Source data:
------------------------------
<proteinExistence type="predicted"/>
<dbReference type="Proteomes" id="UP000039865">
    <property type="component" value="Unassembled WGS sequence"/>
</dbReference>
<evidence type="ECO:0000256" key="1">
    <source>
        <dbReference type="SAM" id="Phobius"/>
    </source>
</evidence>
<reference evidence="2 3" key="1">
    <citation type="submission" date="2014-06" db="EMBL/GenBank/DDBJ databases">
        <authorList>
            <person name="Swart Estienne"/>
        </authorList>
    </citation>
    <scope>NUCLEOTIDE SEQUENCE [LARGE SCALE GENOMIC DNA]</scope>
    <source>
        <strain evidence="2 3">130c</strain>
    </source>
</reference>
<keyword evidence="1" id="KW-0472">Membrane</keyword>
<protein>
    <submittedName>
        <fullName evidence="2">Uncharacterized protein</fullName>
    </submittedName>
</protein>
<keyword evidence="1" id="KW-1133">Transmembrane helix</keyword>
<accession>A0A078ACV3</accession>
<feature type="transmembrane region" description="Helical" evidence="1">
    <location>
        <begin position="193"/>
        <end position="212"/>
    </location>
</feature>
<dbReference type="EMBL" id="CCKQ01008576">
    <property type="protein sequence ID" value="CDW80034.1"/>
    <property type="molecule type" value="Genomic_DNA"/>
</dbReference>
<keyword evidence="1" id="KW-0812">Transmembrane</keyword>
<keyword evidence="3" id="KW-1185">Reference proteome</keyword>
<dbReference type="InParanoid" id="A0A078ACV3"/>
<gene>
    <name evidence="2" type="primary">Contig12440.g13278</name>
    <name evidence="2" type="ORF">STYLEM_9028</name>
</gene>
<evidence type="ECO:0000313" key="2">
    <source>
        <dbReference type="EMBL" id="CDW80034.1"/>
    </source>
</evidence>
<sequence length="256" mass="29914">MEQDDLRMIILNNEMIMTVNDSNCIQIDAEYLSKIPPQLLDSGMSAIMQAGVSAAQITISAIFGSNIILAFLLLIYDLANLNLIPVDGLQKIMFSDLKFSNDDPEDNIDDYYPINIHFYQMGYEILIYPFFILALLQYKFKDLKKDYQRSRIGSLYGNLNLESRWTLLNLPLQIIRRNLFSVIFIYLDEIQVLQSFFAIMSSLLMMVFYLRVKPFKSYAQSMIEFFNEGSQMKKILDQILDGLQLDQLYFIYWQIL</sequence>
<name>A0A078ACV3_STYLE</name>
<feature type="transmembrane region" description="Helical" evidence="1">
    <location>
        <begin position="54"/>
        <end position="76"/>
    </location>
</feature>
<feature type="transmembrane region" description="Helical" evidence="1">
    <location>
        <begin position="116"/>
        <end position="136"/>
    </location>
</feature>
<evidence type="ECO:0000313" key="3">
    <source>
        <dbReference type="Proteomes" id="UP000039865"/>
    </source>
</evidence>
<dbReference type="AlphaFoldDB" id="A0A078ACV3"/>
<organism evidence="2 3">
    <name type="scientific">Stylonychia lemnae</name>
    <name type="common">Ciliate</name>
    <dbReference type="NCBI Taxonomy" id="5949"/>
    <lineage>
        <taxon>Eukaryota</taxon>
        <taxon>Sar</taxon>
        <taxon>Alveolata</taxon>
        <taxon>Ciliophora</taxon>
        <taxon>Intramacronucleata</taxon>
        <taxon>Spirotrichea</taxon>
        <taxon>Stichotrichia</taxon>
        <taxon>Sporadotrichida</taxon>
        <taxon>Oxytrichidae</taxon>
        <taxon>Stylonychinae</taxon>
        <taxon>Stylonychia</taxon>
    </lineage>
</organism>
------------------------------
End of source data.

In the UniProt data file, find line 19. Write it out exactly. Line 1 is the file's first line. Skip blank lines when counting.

    </source>